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Darby Pops Off: Jeff Kline on Comics and Media Mail

Written by Kristine Chester | 6 Comments | Published on July 10, 2015
The content that follows was originally published on the Darby Pop Publishing website at http://www.darbypop.com/darby-pops-offs/darby-pops-off-3/

Media mail is a beautiful thing. For a fraction of the price educational materials including books, DVDs, CDs, scripts, music, and more can be shipped across the nation. So why are comics signaled out as not being media mail material? In this week’s Darby Pops Off: Darby founder and INDESTRUCTIBLE creator Jeff Kline gives us his take on the issue.

If you have a thought on the topic of the week, please join in the discussion on social media at Facebook (facebook.com/DarbyPopPublishing), Twitter (@DarbyPopComics), or in the comments below.

Until Next Time,

-Renae


 

Hey All –

Are you aware that comic books do NOT qualify as “educational materials,” can’t be (legally) shipped Media Mail via the USPS, and thus do not qualify for the (often) lower postal rates?

Don’t believe me? Go here: https://about.usps.com/notices/not121/not121_tech.htm

Taken directly from the USPS website: “Media Mail packages may not contain advertising. Comic books do not meet this standard.”

I’m guessing this POV is a leftover from the days when comics were chock full of (fantastic) ads for x-ray specs, toy armies, and Hostess cupcakes. But, even then, I would argue that floppies absolutely should have qualified as “educational materials” as they were often – and continue to be – a gateway to reading for many.

There are hundreds of postings that more eloquently make that very point; here’s just one: http://www.ourkids.net/blog/ten-reasons-children-should-read-comic-books-28236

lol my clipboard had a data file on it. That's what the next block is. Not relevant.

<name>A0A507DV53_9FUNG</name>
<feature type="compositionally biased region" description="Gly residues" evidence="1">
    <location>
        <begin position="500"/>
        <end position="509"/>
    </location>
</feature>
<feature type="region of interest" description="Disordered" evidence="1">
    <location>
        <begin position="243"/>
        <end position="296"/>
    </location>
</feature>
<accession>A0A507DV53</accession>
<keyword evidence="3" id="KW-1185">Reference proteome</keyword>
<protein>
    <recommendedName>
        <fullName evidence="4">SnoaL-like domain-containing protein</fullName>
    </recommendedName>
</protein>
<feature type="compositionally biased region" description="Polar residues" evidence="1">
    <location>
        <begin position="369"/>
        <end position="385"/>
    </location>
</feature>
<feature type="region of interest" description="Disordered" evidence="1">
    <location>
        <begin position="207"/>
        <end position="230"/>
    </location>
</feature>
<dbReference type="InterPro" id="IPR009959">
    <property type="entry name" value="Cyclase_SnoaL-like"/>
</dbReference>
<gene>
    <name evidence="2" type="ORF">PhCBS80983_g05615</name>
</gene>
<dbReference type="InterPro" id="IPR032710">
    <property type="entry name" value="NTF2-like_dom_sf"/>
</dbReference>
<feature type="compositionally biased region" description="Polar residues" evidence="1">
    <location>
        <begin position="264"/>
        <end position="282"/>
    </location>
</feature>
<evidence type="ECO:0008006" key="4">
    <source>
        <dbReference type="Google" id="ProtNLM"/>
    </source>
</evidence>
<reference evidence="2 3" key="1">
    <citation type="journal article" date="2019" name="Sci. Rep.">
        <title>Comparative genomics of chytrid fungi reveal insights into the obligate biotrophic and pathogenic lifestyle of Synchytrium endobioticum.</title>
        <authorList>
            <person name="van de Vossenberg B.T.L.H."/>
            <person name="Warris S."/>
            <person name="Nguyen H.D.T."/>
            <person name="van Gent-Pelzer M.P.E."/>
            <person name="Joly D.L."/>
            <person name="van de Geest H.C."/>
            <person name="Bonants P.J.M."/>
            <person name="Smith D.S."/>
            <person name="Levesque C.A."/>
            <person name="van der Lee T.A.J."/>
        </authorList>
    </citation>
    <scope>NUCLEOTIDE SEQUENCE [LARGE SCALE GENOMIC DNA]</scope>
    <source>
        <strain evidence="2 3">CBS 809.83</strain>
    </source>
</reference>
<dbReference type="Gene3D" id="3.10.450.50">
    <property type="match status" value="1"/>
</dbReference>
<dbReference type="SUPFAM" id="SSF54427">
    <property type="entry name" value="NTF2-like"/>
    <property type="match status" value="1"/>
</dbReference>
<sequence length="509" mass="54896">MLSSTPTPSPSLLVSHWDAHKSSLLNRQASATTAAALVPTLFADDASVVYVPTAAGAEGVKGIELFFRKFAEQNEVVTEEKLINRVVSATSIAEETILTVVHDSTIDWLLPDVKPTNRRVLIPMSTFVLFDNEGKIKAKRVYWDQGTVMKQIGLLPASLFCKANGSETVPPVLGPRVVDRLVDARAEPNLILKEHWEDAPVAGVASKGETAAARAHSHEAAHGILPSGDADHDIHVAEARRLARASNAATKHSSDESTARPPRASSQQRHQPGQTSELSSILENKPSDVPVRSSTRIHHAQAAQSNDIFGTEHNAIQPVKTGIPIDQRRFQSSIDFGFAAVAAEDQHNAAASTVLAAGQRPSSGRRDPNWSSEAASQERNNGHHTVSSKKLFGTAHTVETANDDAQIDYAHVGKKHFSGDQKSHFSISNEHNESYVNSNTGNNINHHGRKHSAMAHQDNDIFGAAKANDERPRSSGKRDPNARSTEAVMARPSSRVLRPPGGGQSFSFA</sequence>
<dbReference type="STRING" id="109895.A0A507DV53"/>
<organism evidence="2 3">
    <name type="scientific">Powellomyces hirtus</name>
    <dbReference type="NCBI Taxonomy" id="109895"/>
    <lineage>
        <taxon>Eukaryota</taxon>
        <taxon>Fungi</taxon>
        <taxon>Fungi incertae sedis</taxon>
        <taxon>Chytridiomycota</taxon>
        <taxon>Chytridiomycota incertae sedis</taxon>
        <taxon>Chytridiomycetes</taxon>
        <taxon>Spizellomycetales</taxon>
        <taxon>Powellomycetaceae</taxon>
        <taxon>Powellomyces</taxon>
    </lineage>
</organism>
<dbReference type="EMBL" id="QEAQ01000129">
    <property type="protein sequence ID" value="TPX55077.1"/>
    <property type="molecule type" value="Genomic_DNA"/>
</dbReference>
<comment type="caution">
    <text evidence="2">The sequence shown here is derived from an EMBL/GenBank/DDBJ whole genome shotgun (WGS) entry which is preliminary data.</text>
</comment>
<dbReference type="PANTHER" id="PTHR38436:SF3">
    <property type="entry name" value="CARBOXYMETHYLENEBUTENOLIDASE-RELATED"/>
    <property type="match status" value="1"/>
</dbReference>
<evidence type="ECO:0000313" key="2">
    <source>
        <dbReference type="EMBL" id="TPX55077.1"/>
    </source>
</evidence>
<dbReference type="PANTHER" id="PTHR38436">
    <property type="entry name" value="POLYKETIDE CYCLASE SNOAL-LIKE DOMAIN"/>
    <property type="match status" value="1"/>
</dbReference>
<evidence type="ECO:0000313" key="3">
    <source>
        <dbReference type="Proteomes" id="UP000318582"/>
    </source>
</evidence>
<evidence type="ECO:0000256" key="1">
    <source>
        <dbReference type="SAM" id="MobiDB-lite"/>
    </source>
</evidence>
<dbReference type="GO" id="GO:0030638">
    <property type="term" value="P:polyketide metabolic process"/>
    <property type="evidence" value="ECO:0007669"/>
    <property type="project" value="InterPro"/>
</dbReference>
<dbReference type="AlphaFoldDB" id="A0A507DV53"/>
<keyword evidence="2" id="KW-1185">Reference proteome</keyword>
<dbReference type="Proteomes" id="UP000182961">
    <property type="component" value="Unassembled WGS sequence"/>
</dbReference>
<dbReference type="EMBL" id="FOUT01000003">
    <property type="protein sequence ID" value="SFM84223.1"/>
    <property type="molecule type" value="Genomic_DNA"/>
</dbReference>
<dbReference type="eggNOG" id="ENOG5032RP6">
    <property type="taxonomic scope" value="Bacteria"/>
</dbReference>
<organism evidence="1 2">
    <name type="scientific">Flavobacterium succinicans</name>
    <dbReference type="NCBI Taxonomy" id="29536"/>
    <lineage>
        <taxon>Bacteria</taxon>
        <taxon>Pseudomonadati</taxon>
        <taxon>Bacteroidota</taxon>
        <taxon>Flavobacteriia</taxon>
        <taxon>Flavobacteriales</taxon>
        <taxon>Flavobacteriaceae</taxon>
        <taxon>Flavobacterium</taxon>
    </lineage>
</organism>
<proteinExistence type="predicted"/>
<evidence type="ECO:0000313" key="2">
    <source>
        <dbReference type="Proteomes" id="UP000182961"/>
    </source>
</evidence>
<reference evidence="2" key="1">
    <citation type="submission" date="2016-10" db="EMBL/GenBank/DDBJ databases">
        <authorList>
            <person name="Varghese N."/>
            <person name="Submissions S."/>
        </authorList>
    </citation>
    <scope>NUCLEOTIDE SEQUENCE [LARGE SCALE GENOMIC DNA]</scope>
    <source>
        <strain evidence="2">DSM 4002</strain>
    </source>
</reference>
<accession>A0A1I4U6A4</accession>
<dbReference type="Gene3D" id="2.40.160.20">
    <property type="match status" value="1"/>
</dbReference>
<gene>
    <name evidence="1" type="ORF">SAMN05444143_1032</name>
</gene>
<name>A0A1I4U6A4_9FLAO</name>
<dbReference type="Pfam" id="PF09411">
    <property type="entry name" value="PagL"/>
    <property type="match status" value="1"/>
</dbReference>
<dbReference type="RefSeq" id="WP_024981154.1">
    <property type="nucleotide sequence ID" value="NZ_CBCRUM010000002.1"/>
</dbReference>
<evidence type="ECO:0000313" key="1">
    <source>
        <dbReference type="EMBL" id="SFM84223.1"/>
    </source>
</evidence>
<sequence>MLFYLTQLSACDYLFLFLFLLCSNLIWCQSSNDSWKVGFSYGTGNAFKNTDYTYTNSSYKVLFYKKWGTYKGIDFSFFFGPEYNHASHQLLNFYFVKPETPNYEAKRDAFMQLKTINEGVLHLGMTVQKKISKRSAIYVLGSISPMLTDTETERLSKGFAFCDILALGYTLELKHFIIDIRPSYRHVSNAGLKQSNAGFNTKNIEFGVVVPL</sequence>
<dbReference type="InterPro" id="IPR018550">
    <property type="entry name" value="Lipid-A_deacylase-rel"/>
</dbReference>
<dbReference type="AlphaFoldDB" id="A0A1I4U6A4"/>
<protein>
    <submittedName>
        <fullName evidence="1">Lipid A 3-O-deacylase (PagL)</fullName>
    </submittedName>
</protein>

Regardless, even if we accept the government’s opinion that comic books aren’t educational (which, again, Darby Pop most certainly does NOT), most floppies today – and nearly all TPs – contain absolutely no advertising other than of the “in-house” variety. Which means, they are no different from the publications and recordings that the USPS will gladly handle as Media Mail.

Again, taken from their website: “Books may contain incidental announcements of other books and sound recordings may contain incidental announcements of other sound recordings.”

So… what gives?

And just in case you’re wondering, the USPS does have the right/ability to open your package, determine that the contents do not qualify as Media Mail, and return same to you with First Class postage due.

I know you can’t fight City Hall, but what about the USPS?

Has anyone tried?

Curious to hear your thoughts.

Thanks in advance…

Jeff Kline
Founder – Darby Pop Publishing

Categories: Darby Pops Off

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6 Comments

Bram says:

Not a judgment on the “value” of the content — way the USPS explained it to me is that floppies (traditionally, technically) are periodicals, and they have their own postage rate. If printed material’s got an ISBN, it’s Media.

That being said, have had experiences where floppies ship fine, and other times they don’t.

Troubling about it being discontinued, if true; I share comics with a friend across the country all the time using Media.

Dustin Koetsch says:

Its funny too considering they allow books, and one of the two words in the name is Comic BOOK, and somehow its not allowed because of ads? What kind of bogus rule is that?

Gianluca Glazer says:

I was told last week when I went to the Post Office. I live in LA.

Darby Pop Publishing says:

Wow, Omar. Maybe it’s just us. Has anyone else had luck shipping comics through media mail?

We hadn’t heard that, Gianluca. Thank you for pointing it out. Could you post a link to the news post announcing its end? So far Google has not been helpful in tracking it down.

Gianluca Glazer says:

Media Mail is ending in September.

Omar Morales says:

I ship comics as media mail all the time. When the post office asks me what’s inside the envelope, I always say “Comic books, and/or graphic novels.” I’ve never had a single problem.

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